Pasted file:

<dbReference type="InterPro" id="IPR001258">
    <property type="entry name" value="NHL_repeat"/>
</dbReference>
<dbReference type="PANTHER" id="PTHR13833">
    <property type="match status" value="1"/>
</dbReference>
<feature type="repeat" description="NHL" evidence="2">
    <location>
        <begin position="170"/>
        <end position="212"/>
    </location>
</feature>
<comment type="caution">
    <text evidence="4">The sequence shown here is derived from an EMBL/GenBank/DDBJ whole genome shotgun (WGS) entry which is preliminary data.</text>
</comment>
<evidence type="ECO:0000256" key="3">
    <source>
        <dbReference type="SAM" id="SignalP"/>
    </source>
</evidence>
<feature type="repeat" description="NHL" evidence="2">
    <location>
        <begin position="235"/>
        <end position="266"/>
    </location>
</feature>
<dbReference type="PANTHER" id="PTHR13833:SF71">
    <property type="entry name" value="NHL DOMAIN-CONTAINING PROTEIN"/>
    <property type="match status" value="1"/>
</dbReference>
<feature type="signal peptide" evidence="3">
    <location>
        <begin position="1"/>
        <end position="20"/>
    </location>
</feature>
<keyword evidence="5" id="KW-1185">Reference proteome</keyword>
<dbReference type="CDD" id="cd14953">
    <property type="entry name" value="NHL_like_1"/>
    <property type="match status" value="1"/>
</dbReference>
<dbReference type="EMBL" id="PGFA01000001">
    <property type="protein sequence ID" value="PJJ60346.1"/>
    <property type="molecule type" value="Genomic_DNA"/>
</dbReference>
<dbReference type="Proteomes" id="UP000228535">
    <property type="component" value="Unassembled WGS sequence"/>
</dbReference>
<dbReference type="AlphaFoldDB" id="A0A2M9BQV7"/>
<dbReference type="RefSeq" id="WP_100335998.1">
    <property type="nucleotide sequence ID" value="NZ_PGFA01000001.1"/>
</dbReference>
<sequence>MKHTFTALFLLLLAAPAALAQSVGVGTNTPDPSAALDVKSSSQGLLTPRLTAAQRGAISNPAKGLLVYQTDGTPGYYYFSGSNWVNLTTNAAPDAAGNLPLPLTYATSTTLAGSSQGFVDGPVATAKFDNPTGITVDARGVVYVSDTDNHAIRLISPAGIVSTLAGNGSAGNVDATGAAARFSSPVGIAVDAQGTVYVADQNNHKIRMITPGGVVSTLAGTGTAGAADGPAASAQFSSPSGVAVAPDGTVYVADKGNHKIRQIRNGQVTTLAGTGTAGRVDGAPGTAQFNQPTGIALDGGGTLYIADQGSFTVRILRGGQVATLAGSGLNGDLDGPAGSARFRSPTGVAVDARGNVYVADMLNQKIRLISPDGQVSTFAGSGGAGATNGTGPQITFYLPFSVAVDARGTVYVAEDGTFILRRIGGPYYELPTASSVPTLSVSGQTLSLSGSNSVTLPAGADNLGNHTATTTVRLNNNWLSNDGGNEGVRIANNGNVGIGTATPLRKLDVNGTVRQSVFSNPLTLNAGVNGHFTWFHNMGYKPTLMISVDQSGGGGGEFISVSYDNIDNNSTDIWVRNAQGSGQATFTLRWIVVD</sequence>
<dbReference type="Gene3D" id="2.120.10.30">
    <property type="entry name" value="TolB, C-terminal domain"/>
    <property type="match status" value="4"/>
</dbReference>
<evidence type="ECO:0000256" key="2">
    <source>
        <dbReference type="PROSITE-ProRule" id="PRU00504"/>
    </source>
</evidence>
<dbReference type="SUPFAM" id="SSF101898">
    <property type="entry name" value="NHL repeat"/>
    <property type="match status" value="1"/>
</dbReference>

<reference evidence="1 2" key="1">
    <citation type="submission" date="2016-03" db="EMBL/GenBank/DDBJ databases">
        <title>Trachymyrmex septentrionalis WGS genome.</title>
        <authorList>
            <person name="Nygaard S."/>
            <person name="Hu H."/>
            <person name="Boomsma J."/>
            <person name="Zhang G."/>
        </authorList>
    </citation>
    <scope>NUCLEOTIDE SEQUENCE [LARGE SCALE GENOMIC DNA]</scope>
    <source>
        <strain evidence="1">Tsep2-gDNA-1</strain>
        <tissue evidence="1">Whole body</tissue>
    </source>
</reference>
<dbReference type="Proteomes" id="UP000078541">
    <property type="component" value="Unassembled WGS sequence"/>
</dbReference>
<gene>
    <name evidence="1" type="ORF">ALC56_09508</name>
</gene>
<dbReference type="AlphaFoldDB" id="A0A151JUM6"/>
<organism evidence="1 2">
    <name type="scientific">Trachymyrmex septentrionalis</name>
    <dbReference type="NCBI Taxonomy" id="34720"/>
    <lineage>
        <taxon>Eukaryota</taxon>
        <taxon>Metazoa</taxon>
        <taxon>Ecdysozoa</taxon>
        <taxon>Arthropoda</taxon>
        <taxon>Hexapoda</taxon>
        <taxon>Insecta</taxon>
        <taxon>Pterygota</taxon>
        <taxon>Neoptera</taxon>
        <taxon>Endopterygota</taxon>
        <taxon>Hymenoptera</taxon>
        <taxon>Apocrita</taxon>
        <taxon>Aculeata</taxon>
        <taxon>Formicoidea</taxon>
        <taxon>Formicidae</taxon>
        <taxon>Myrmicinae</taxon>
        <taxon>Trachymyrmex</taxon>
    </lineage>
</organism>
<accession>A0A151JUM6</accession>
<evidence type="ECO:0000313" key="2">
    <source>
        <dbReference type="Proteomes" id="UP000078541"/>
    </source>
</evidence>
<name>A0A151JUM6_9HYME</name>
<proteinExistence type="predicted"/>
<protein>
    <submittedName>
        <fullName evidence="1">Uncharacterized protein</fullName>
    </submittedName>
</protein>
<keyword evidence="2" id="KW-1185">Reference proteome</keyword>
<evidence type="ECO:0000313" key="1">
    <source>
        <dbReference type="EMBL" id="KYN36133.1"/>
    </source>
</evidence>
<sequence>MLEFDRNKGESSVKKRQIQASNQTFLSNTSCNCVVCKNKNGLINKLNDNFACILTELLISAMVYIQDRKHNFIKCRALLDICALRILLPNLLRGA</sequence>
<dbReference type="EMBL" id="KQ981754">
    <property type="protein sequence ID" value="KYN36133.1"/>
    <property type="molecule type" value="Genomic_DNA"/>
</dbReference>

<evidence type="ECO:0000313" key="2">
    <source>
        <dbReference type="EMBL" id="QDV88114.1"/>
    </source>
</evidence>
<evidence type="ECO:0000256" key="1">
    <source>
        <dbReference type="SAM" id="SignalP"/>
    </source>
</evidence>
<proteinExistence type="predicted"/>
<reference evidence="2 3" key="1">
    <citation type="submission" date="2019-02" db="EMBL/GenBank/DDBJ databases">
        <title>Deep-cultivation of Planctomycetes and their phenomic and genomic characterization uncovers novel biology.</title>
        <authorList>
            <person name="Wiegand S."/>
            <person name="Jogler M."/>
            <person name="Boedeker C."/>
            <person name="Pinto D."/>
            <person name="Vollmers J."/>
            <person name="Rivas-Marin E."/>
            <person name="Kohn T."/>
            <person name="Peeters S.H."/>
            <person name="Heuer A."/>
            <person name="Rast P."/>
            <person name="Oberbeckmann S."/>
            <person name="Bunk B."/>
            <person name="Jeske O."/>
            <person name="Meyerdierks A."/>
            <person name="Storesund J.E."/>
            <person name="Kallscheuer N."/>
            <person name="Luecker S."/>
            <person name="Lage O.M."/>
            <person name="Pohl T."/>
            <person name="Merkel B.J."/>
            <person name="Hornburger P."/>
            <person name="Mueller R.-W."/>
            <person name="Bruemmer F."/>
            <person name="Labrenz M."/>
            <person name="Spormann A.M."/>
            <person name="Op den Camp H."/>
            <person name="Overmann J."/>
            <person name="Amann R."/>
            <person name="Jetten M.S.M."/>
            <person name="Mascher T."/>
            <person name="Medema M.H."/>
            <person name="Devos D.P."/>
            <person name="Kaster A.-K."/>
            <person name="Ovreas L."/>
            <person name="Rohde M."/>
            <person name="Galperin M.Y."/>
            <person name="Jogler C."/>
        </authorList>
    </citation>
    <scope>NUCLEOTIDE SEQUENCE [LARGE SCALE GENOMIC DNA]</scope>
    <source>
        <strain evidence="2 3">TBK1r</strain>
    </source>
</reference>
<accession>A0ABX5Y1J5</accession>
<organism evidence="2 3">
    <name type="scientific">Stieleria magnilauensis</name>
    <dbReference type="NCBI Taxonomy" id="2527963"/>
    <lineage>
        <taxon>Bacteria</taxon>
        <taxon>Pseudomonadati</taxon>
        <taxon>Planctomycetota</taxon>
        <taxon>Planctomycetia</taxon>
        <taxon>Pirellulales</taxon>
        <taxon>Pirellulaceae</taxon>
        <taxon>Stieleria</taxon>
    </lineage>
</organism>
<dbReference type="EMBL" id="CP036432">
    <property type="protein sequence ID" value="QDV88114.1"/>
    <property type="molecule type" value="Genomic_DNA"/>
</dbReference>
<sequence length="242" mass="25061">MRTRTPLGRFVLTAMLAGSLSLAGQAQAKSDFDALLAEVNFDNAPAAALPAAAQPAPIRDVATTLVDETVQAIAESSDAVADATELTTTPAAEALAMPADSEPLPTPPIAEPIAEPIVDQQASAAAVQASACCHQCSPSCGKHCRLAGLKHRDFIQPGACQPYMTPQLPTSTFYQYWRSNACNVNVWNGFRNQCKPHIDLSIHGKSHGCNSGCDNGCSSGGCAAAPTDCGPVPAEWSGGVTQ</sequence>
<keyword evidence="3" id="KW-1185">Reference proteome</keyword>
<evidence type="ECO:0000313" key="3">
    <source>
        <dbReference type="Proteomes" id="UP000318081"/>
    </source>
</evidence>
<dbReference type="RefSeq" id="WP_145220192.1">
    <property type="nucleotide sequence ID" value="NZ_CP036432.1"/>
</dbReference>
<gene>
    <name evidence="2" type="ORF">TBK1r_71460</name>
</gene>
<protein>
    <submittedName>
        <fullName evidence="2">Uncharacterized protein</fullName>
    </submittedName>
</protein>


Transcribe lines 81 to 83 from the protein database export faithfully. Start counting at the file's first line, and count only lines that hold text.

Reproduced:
    </source>
</reference>
<dbReference type="Proteomes" id="UP000078541">